Weathering market downturns can be like weathering a storm. When you are in the thick of it you may wonder if this is the big one that will wreck your home and change your life. Should you just hold on tight and hope that everything will all work out? 

No. No one can hold your hand and assure you that your finances will recover.

The rules of investing change in retirement

The rules of investing when you are in the accumulation period of life don’t work the same in when you are decumulating assets. 

Since you are nearing or already into retirement you don’t have a 40-year investment timeframe to work with, so you may not be around for the next market upswing. You're in a period of life where you will need money from your investments in a short time frame. 

This is why you’ll need a well-thought-out strategy that can help you to stay agile. As the situation unfolds, you can make little adjustments as needed. Staying agile will help you maintain flexibility and retain agency. 

In a situation that feels out of your control, it is important to find ways to retain agency to do what you have to do to control the things that you can. You don’t want to feel powerless, so focus on what you can control. 

Watch out for false prophets

No one can predict what will happen in the future. However, there are many out there that claim that if you follow them they will lead you down the right path. 

We have to accept our own uncertainty and refrain from trying to figure it all out. Instead of trying to predict the future or following false prophets, it is important to create a plan that you can follow to actively navigate through these tumultuous waters which will see you through any eventuality.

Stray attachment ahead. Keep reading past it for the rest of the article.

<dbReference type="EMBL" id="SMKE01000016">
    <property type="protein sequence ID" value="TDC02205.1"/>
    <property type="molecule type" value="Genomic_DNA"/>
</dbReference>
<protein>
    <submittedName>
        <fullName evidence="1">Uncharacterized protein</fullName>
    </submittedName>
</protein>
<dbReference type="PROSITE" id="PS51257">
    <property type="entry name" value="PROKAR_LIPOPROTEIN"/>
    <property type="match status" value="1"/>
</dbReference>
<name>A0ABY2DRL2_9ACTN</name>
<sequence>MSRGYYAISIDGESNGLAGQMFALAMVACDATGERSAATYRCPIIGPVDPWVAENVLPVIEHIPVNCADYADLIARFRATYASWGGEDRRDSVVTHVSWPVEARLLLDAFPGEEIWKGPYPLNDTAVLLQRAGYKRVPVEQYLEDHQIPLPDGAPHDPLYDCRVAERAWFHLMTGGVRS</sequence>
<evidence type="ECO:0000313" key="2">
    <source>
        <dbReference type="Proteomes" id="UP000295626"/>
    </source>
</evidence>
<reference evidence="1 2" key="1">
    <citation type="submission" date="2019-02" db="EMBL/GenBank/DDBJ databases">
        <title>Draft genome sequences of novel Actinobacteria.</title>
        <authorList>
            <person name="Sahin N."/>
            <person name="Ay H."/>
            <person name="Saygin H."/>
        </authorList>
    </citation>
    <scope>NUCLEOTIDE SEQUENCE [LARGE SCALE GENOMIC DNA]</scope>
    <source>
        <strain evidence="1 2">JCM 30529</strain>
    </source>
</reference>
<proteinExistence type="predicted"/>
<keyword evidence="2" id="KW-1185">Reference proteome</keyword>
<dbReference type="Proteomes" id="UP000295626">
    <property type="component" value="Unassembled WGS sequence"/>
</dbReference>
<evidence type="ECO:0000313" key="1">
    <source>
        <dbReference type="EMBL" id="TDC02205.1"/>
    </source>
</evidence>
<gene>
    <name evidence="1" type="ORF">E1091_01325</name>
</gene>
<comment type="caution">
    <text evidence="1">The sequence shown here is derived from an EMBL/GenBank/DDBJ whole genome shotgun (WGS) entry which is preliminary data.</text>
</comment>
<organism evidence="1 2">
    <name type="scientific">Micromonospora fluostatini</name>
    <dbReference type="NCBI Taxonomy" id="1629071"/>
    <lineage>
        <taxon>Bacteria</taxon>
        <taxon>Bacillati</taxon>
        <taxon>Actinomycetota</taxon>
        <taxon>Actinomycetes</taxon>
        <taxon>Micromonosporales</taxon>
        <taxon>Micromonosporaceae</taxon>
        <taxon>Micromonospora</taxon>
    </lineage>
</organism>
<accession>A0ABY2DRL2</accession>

How to know when it is time to switch advisors

How can you know if your financial advisor is doing a good job? What are some red flags that indicate that you should reevaluate your relationship with your advisor?

One listener is concerned about his financial advisor since they had two misunderstandings in the last two years and is wondering if he change advisors.

When researching financial advisors look for a specialist that can advise you through your specific financial situation. Consider whether they have the skillset and expertise to handle the problems and opportunities of your specific situation. Do they focus on what you need?

Is your advisor an active thinker that makes decisions or do they simply follow a checklist? Since the decisions that you are making aren’t crystal clear, it is important to have a process to think through decisions in an organized manner. Does your advisor help you with this? Do they walk you through the pros and cons of each decision?

Is the advisor product-focused or process-focused? If they are product-focused then this is a red flag. Another red flag is if they focus on trying to predict what the markets will do. Since no one can predict the future, it is important to find someone who will focus on the things that are within your control. 

Listen in to hear what else you should consider when choosing a financial advisor and when to consider finding a new one. 

OUTLINE OF THIS EPISODE OF THE RETIREMENT ANSWER MAN

PRACTICAL PLANNING SEGMENT